The House Ethics Committee voted today, 9-1, to recommend that the full House of Representatives censure New York Democrat Charles Rangel. “Censure,” if adopted, means that Rangel would appear in the well of the House of Representatives and be orally rebuked by the Speaker of the House with respect to his misdeeds. It is viewed as a serious sanction, second only to expulsion from the House of Representatives.
Rangel, predictably, reacted emotionally to the Committee’s recommendation. The 80-year-old Congressman, who has served for 40 years, apologized, said he didn’t know how much longer he had to live, and added he hoped that the committee would indicate that his actions were not taken “with the intention of bringing any disgrace on the House or enriching myself personally.” He also made the Nixonian statement that he is not a crooked politician.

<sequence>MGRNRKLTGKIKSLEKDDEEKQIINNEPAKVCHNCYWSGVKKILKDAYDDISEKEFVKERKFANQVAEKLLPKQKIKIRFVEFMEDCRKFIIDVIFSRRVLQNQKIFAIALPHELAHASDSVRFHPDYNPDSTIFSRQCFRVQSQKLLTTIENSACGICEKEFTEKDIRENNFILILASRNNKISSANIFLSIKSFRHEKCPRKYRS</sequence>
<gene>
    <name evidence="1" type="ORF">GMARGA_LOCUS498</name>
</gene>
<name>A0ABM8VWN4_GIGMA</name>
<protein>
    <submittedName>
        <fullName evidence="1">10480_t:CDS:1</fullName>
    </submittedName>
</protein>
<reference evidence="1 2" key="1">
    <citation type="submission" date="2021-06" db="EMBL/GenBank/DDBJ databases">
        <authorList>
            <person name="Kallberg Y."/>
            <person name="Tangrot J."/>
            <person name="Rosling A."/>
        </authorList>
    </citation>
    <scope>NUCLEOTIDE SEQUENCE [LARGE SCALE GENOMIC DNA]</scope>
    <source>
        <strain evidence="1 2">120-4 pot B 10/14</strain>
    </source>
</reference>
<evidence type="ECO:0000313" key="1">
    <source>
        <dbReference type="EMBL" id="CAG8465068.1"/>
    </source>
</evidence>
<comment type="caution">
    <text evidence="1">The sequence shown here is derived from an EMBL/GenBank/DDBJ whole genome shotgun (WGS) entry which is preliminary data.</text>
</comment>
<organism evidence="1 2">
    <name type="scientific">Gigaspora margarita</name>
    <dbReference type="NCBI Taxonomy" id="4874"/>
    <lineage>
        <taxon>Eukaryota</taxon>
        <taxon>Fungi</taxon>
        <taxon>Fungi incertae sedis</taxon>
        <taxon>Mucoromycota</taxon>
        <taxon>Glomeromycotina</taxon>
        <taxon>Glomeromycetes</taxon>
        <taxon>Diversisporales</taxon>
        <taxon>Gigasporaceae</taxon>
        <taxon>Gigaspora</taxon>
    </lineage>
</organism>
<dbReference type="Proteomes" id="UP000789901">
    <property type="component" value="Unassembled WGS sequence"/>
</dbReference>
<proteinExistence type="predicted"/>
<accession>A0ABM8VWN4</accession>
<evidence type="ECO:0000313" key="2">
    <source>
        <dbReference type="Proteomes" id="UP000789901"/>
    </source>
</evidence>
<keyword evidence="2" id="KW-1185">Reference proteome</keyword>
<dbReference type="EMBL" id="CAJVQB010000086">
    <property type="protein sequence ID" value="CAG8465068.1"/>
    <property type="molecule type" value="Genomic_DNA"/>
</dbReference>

I’m tired of politicians who flout the rules, make an emotional apology, and then think everybody should forget about their ethical and legal shortcomings. In this instance, the House Ethics Committee found, on a bipartisan basis, that Rangel was guilty on 11 of 13 charges. The charges included that he improperly used official resources to raise money for his “Rangel Center” — which received a spike in corporate donations after Rangel became chair of the House Ways and Means Committee — that he failed to pay taxes on property in the Dominican Republic, and that for years he filed misleading disclosure forms that failed to list hundreds of thousands of dollars in assets.
Censure sounds like pretty light punishment for a pattern of violations of House rules that extended over a number of years. When you were a kid, getting yelled at by your parents was no big deal — it was grounding that really hurt. If Representatives can flout House rules for years and then, upon discovery, apologize, claim simple oversight, and retain their position after some finger-wagging by Madame Speaker, House ethics rules are pretty toothless.